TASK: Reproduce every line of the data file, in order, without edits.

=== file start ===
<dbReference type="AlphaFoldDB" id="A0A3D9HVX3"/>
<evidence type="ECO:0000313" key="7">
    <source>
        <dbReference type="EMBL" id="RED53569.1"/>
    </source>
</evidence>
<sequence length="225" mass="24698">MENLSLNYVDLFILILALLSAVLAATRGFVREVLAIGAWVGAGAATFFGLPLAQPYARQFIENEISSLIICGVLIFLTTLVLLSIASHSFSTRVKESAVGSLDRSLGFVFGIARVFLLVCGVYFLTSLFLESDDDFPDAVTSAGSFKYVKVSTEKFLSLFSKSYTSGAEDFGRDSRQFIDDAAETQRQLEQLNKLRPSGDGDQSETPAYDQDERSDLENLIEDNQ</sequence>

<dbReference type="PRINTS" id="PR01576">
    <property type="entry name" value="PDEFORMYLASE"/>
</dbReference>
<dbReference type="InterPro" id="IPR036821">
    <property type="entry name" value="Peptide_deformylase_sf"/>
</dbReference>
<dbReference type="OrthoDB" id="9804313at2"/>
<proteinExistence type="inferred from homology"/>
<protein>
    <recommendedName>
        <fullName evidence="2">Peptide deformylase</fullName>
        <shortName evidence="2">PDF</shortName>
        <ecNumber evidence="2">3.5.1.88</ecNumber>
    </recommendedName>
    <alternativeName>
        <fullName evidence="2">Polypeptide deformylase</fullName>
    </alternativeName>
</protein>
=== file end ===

<dbReference type="AlphaFoldDB" id="A0A3D9HVX3"/>
<evidence type="ECO:0000313" key="7">
    <source>
        <dbReference type="EMBL" id="RED53569.1"/>
    </source>
</evidence>
<sequence length="225" mass="24698">MENLSLNYVDLFILILALLSAVLAATRGFVREVLAIGAWVGAGAATFFGLPLAQPYARQFIENEISSLIICGVLIFLTTLVLLSIASHSFSTRVKESAVGSLDRSLGFVFGIARVFLLVCGVYFLTSLFLESDDDFPDAVTSAGSFKYVKVSTEKFLSLFSKSYTSGAEDFGRDSRQFIDDAAETQRQLEQLNKLRPSGDGDQSETPAYDQDERSDLENLIEDNQ</sequence>

<dbReference type="PRINTS" id="PR01576">
    <property type="entry name" value="PDEFORMYLASE"/>
</dbReference>
<dbReference type="InterPro" id="IPR036821">
    <property type="entry name" value="Peptide_deformylase_sf"/>
</dbReference>
<dbReference type="OrthoDB" id="9804313at2"/>
<proteinExistence type="inferred from homology"/>
<protein>
    <recommendedName>
        <fullName evidence="2">Peptide deformylase</fullName>
        <shortName evidence="2">PDF</shortName>
        <ecNumber evidence="2">3.5.1.88</ecNumber>
    </recommendedName>
    <alternativeName>
        <fullName evidence="2">Polypeptide deformylase</fullName>
    </alternativeName>
</protein>